Certainly, it is cumbersome to execute a law if it is not understood, and that appears to be the case with Article VI. There seems to be no unified agreement as to what Article VI means, which accordingly makes it difficult to employ. In other words, without an underlying consistent understanding of what Article VI requires, it is unwieldly for lawmakers to create legislation to authorize non-governmental activities. This becomes even more burdensome for lawmakers when wrestling with the concept of “continuing supervision” also required in Article VI.
The Senate could use this opportunity to direct agencies to coordinate a central understanding of what Article VI requires from the language itself and develop one policy as how it is to be interpreted and applied. This would provide lawmakers the foundation to legislate changes in authorization that won’t jump haphazardly from ideology to ideology and remain consistent. This will also provide certainty for those creating the regulations, assurance for industry the framework will remain stable with tweaks being made as needed, and confidence for other nations who follow the U.S. model for their own domestic laws. Furthermore, a concise understanding of Article VI and a policy for its interpretation and application will provide the foundation for lawmakers to broach the issue of continuing supervision.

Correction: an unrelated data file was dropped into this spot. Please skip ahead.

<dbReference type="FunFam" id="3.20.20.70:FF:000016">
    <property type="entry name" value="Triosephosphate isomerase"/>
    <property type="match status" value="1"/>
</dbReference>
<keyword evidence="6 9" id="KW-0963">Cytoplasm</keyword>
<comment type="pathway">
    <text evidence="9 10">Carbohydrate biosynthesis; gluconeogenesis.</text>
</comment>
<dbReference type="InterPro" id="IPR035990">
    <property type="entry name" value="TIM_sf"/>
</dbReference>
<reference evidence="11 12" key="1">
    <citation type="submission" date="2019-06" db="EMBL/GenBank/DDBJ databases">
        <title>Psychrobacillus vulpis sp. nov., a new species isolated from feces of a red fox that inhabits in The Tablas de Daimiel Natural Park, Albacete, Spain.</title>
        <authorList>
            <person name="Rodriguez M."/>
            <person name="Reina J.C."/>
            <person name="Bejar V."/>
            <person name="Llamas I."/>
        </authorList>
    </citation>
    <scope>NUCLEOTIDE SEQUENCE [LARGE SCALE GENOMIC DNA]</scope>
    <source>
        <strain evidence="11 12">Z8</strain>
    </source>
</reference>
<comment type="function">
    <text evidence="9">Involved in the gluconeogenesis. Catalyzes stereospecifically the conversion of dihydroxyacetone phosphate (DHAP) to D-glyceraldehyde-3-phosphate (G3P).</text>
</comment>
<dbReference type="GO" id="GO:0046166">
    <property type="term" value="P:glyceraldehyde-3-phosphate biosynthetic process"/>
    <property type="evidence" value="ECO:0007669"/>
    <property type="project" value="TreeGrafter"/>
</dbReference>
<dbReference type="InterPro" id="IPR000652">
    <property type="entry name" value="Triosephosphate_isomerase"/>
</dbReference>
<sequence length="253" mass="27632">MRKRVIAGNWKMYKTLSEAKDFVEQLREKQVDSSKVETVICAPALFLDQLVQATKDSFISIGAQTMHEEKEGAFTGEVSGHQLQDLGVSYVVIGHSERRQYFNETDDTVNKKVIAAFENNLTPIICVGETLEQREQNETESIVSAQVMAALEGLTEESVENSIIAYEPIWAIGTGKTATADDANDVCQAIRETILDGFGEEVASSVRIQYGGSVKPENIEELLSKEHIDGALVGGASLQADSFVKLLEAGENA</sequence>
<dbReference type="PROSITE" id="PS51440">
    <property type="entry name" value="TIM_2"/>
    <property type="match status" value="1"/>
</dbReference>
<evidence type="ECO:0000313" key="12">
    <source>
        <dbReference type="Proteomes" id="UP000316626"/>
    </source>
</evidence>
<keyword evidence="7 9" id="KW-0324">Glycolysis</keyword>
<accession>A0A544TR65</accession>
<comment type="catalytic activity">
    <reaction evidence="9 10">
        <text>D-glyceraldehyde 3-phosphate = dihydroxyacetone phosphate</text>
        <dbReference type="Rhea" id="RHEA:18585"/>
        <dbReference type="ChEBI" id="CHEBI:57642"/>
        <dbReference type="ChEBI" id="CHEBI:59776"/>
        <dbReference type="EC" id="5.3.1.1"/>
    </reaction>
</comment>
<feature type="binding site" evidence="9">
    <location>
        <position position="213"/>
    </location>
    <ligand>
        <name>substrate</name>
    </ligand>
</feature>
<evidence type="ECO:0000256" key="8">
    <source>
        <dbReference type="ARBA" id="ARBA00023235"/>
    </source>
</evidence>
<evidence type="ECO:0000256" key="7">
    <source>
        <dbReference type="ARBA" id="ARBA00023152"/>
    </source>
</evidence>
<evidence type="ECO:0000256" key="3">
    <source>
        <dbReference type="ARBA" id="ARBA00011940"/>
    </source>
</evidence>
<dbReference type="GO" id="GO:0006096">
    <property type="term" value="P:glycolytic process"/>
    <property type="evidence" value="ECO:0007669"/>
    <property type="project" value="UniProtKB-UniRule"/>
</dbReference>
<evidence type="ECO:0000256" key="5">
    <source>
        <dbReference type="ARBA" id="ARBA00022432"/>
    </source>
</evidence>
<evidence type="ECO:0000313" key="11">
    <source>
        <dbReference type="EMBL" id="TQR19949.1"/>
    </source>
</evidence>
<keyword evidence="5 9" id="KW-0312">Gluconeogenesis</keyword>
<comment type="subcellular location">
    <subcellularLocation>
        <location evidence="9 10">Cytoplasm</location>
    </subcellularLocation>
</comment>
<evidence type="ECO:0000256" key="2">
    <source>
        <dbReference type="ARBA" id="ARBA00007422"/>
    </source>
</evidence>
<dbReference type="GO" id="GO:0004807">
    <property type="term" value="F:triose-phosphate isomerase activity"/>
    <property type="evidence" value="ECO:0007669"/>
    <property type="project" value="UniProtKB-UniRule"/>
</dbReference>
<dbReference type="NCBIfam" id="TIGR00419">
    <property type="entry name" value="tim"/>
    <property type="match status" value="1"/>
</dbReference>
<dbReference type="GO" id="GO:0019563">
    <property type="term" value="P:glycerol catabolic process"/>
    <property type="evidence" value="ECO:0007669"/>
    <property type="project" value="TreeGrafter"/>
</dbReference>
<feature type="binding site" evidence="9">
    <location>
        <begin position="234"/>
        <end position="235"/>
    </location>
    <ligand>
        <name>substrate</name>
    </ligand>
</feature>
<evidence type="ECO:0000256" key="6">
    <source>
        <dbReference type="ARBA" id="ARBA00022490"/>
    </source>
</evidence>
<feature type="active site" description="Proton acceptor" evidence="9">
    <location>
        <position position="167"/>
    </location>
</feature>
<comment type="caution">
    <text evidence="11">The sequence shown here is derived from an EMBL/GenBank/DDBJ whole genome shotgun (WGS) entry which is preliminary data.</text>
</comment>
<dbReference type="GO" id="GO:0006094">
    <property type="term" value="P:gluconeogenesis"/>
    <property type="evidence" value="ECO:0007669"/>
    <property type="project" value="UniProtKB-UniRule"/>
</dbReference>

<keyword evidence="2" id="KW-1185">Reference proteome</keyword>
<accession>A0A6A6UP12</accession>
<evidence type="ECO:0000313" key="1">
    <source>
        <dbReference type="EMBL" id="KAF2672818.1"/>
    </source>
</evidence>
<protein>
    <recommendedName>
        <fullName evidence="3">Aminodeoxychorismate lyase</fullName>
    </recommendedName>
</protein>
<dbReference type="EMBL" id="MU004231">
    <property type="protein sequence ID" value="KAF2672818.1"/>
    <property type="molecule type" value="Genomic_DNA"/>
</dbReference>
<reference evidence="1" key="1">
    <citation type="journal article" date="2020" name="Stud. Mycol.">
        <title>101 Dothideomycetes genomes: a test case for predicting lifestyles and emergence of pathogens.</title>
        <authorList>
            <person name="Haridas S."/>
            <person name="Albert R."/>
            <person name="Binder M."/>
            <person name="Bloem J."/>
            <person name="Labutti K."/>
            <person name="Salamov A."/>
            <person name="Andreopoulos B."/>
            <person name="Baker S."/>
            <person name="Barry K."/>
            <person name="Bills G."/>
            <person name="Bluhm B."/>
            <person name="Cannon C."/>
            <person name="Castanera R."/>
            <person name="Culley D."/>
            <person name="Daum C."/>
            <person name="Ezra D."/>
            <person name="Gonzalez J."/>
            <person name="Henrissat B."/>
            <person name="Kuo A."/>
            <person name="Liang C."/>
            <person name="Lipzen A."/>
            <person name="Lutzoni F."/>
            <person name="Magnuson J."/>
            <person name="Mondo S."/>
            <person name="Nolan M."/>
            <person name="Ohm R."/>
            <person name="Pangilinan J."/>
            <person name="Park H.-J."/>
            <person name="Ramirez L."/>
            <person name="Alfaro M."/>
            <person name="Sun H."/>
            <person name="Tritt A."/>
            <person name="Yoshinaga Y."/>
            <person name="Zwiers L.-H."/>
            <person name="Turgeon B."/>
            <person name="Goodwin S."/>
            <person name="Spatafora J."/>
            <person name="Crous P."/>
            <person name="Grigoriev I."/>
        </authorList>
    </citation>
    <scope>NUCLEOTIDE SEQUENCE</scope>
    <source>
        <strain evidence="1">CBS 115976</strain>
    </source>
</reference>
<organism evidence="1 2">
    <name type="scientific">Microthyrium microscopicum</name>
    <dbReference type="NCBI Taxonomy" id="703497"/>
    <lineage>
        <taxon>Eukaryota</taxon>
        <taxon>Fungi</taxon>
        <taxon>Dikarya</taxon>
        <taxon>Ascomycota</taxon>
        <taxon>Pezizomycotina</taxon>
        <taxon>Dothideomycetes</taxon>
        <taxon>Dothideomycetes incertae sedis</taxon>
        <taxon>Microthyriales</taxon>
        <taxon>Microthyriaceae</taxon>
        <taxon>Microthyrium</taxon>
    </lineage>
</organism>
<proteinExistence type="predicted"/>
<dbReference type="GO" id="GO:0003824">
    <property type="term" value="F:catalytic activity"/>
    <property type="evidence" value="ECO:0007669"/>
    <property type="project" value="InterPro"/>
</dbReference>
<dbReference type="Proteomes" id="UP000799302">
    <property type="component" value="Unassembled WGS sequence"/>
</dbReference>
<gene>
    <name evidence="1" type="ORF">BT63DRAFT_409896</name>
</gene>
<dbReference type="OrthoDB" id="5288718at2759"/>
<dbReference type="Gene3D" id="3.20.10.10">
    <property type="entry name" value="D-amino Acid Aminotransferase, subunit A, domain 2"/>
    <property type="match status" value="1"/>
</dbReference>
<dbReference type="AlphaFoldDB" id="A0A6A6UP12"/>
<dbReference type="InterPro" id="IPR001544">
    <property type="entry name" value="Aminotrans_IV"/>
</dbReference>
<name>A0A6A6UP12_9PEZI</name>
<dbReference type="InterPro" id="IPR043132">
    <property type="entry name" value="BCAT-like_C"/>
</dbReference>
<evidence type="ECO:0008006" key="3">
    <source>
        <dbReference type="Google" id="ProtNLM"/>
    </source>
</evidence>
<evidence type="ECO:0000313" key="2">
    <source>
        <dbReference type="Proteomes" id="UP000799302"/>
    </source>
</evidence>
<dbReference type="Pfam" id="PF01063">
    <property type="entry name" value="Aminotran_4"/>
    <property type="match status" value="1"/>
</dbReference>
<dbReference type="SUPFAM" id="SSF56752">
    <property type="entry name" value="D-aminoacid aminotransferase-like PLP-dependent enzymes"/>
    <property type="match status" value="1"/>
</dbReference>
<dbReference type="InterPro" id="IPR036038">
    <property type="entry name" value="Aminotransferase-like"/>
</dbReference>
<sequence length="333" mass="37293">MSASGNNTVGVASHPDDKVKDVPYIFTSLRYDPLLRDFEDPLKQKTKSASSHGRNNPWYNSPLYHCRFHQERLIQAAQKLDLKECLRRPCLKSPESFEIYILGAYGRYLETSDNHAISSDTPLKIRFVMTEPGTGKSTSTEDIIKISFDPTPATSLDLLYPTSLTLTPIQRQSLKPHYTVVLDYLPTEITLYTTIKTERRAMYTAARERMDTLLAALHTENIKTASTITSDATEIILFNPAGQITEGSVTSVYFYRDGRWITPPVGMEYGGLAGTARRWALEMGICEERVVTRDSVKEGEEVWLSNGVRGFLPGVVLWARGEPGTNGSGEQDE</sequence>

During the hearings before the Senate Foreign Relations Committee for the Senate’s advice and consent for the Outer Space Treaty in 1967, Ambassador Arthur Goldberg was asked about Article VI and whether he thought private space activities would happen, to which he responded it was possible. His reply, in hindsight, is an understatement as we see private space activities blooming. To that end, while Article VI grants states the right to permit these activities, it also provides states the flexibility on how to implement its authorization and oversight. However, that flexibility should take into consideration the fidelity not only of international law but also of the foundation of our form of government and law itself. If we can’t be true to ourselves when applying Article VI, it will be difficult to lead the way in other areas of international space law and policy.
Michael J. Listner is an attorney, the founder and principal of the legal and policy think-tank/consultation firm Space Law and Policy Solutions and the author and editor of the subscription space law and policy briefing-letter, The Précis.